The profile of the Talwar features a rather long forecastle which sets the bridge superstructure at around midships. This allows four of her major weapon systems to be fitted ahead of the bridge including the turreted deck gun, a Surface-to-Air Missile (SAM) system, a Surface-to-Surface Missile (SSM) launcher, and the RBU-6000 rocket-launching fit. At midships, the superstructure sports slab-sides with little to no crew railing. A wholly-enclosed mast is sat over the bridge with a pyramidal main mast seated just aft. An angled lattice-style mast is then fitted at the aft edge of the bridge roof. As is the case with modern warships today, the smoke funnel of Talwar is of a low-profile design and an attached platform at this structure supports a Front Dome Fire Control Radar installation. The aft portion of he superstructure sports a full service hanger for supporting helicopter and UAV operations. Two more of the SAM systems are featured at this area (port and starboard sides). The flight deck then takes over the rear of the profile.
INS Talwar completed her evaluation and sea trials during June of 2002 to which several issued were forced to be dealt with. Commissioning took place in Russian waters where the ship was construction in June of 2003. Since relocating to Indian waters, the vessel has operated mainly in the Indian Ocean. A May 2006 incident saw the crew release the anchor against the submarines sonar dome system which forced repairs. Several joint exercises with NATO members have also been a part of the Talwar's history. In 2009, the vessel lent her capabilities to combating Somali pirates harrassing shipments in an around the war-torn country. Her last notable entry is of a collision with a trawler off the coast of Ratnagiri in December of 2013. The Trawler was sunk in the accident.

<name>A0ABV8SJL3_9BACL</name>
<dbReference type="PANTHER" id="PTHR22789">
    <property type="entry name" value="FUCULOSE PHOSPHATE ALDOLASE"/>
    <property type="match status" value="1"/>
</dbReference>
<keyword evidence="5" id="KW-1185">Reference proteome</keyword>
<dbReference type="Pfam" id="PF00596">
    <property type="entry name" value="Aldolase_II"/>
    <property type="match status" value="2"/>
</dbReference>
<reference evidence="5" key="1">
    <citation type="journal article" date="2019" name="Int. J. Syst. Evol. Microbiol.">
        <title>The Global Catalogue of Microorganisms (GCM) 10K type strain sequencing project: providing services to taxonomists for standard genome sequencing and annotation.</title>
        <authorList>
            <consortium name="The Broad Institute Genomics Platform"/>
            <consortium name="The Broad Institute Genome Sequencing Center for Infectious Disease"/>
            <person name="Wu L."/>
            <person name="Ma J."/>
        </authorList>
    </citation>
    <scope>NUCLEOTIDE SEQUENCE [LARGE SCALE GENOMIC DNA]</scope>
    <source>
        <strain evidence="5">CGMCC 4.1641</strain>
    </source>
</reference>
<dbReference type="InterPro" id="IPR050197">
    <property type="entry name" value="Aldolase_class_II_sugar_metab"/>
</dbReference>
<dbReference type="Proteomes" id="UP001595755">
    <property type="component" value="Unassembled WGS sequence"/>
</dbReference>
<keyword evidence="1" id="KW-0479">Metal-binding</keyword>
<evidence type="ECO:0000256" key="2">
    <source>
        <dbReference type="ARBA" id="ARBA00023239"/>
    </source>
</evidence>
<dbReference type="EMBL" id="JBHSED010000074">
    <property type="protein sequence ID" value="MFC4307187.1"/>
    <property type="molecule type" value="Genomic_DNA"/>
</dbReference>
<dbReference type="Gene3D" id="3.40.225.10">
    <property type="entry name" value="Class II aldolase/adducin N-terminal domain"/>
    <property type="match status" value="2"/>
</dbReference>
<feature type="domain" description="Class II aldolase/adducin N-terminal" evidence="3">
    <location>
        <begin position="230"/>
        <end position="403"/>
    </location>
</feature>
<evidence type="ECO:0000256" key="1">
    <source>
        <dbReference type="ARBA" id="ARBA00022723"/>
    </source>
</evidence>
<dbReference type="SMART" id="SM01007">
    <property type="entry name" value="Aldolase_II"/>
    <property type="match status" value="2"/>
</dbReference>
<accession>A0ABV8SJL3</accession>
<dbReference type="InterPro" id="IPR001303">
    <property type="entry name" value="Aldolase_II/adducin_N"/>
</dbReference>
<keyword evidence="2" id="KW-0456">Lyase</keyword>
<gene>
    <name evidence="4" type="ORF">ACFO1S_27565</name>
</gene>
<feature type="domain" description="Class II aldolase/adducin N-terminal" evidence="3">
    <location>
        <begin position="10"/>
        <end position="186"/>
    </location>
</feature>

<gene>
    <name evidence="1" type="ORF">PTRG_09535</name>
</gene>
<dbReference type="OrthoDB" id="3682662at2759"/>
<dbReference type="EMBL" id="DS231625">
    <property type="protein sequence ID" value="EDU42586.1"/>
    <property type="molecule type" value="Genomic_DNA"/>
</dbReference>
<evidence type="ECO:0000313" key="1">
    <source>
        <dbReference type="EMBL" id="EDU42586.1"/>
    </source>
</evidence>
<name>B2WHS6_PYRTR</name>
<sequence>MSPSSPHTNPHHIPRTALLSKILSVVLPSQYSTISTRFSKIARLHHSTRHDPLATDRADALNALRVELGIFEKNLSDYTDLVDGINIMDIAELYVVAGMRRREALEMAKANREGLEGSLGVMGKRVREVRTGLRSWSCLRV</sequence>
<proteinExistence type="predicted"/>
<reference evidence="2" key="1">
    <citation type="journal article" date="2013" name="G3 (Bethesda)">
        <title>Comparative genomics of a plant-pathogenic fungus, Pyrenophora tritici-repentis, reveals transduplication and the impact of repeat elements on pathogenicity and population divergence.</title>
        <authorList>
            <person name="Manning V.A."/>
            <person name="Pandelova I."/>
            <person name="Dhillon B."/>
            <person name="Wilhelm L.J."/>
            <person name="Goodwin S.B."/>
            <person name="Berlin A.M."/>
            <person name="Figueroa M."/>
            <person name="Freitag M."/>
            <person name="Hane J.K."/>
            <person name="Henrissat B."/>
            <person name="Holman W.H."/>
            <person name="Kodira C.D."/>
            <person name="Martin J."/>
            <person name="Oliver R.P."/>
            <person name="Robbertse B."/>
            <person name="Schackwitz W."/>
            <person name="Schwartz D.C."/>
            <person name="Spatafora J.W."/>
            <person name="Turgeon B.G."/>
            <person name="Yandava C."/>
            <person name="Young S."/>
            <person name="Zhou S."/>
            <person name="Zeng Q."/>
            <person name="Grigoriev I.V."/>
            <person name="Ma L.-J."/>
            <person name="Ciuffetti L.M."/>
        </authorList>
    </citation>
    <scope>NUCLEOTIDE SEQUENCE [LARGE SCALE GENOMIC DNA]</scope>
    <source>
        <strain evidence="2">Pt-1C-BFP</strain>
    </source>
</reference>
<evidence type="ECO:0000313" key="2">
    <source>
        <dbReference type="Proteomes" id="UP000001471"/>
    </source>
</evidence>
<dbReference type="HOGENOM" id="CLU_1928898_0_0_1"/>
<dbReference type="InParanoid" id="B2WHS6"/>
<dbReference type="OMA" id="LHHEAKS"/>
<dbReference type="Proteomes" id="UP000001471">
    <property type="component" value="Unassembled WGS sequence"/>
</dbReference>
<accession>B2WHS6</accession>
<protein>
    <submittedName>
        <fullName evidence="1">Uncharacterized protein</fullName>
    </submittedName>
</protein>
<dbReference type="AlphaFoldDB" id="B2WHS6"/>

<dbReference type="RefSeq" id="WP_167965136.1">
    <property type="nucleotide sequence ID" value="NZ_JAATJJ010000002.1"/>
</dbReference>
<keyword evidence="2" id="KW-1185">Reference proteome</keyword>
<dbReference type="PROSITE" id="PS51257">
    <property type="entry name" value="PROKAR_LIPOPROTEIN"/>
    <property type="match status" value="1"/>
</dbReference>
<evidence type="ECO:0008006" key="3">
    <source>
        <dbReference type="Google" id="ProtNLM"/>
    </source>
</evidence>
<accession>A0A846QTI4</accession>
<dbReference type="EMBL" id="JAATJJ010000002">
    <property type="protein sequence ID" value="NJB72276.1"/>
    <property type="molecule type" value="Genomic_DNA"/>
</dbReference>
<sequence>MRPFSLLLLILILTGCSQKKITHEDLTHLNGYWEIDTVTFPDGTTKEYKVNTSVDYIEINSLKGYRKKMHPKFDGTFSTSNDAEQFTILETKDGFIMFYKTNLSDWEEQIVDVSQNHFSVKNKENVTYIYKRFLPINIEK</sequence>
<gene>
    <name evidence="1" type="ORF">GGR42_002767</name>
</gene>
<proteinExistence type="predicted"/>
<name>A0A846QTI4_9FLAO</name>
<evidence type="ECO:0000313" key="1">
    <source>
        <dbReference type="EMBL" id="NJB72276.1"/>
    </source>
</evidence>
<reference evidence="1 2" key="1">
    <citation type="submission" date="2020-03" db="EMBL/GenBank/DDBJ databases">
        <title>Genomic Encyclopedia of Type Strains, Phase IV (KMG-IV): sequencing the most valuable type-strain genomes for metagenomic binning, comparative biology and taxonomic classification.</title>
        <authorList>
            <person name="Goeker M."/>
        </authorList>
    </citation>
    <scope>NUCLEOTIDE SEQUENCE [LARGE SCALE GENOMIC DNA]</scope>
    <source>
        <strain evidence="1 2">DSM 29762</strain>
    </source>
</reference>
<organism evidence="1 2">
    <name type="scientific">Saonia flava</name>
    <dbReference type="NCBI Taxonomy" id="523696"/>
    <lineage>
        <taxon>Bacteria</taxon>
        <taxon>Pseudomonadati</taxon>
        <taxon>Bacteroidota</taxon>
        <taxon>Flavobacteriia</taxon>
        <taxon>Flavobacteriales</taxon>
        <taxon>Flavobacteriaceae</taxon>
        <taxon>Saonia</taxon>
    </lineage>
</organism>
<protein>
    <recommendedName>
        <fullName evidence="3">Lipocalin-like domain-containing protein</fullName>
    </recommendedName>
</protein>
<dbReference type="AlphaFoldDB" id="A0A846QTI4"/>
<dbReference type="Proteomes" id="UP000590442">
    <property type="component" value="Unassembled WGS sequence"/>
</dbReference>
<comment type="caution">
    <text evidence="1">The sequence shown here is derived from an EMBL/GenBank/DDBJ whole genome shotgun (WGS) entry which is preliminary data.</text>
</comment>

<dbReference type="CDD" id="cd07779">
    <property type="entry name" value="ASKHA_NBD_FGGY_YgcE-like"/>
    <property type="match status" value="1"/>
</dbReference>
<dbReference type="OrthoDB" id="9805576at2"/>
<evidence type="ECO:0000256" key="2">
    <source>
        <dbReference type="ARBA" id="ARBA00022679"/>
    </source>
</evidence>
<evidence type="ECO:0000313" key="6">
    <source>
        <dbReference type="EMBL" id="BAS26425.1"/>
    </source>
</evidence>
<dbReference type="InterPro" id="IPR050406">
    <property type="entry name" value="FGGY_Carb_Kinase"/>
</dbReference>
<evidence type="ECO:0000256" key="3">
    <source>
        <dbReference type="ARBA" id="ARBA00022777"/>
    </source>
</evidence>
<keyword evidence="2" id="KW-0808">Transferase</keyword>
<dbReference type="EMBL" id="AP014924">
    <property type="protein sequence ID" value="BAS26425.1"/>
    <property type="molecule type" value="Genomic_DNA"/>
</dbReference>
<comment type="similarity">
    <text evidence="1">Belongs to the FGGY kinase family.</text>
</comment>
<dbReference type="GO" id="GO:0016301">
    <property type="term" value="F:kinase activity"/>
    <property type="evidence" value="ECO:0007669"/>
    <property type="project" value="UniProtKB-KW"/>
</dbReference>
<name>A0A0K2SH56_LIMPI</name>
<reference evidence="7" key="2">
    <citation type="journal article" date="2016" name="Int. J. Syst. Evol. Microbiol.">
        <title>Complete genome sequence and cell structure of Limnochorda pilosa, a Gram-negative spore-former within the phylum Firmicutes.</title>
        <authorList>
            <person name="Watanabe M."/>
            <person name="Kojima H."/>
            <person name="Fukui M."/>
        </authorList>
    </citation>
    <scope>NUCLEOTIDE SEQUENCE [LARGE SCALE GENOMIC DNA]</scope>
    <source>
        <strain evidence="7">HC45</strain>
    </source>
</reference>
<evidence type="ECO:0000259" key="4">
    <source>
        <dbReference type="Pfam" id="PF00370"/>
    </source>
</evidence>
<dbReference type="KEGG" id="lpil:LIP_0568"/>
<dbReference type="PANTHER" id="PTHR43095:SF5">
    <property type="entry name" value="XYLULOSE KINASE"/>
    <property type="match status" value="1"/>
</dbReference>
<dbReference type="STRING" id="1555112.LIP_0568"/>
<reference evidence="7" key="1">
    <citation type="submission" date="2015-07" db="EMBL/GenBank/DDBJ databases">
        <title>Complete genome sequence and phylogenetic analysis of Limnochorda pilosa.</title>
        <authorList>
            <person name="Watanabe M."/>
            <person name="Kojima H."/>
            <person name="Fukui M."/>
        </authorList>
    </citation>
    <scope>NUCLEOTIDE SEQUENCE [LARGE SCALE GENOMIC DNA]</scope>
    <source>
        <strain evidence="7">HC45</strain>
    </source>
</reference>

Note: The above text is EXCLUSIVE to the site www.MilitaryFactory.com. It is the product of many hours of research and work made possible with the help of contributors, veterans, insiders, and topic specialists. If you happen upon this text anywhere else on the internet or in print, please let us know at MilitaryFactory AT gmail DOT com so that we may take appropriate action against the offender / offending site and continue to protect this original work.
24 x Shtil-1 medium-ranged Anti-Aircraft (AA) missiles
8 x Igla-1E (SA-16) short-ranged Anti-Aircraft (AA) missiles.
8 x Vertical Launching Systems (VLSs) for Anti-Ship (AS) or land-attack cruise missiles.
1 x 100mm A-190E deck gun
2 x Kashtan Close-In Weapon Systems (CIWSs)
2 x 533m torpedo tubes
1 x RBU-6000 (RPK-8) Anti-Submarine rocket launcher
1 x Kamov Ka-28 "Helix" or similar naval helicopter on stern flight deck.
The "Military Factory" name and MilitaryFactory.com logo are registered ® U.S. trademarks protected by all applicable domestic and international intellectual property laws. All written content, illustrations, and photography are unique to this website (unless where indicated) and not for reuse/reproduction in any form. Material presented throughout this website is for historical and entertainment value only and should not to be construed as usable for hardware restoration, maintenance, or general operation. We do not sell any of the items showcased on this site. Please direct all other inquiries to militaryfactory AT gmail.com. No A.I. was used in the generation of this content; site is 100% curated by humans.